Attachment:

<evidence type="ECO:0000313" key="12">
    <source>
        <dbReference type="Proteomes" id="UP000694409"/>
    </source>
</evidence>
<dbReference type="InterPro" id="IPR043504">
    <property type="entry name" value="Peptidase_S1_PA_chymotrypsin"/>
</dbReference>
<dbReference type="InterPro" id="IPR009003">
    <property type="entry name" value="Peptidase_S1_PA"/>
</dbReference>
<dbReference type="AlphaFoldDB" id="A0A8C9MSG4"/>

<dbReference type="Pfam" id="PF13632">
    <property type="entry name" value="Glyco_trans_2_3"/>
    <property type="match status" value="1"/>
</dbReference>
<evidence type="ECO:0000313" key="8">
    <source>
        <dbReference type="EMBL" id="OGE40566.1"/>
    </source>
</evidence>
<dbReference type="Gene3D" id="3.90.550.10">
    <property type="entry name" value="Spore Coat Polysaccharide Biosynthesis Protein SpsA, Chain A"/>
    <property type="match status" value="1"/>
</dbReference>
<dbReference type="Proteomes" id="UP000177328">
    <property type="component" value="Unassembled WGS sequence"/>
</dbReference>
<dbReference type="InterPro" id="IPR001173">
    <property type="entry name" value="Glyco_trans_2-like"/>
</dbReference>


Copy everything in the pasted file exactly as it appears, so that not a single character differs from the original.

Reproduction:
<evidence type="ECO:0000313" key="12">
    <source>
        <dbReference type="Proteomes" id="UP000694409"/>
    </source>
</evidence>
<dbReference type="InterPro" id="IPR043504">
    <property type="entry name" value="Peptidase_S1_PA_chymotrypsin"/>
</dbReference>
<dbReference type="InterPro" id="IPR009003">
    <property type="entry name" value="Peptidase_S1_PA"/>
</dbReference>
<dbReference type="AlphaFoldDB" id="A0A8C9MSG4"/>

<dbReference type="Pfam" id="PF13632">
    <property type="entry name" value="Glyco_trans_2_3"/>
    <property type="match status" value="1"/>
</dbReference>
<evidence type="ECO:0000313" key="8">
    <source>
        <dbReference type="EMBL" id="OGE40566.1"/>
    </source>
</evidence>
<dbReference type="Gene3D" id="3.90.550.10">
    <property type="entry name" value="Spore Coat Polysaccharide Biosynthesis Protein SpsA, Chain A"/>
    <property type="match status" value="1"/>
</dbReference>
<dbReference type="Proteomes" id="UP000177328">
    <property type="component" value="Unassembled WGS sequence"/>
</dbReference>
<dbReference type="InterPro" id="IPR001173">
    <property type="entry name" value="Glyco_trans_2-like"/>
</dbReference>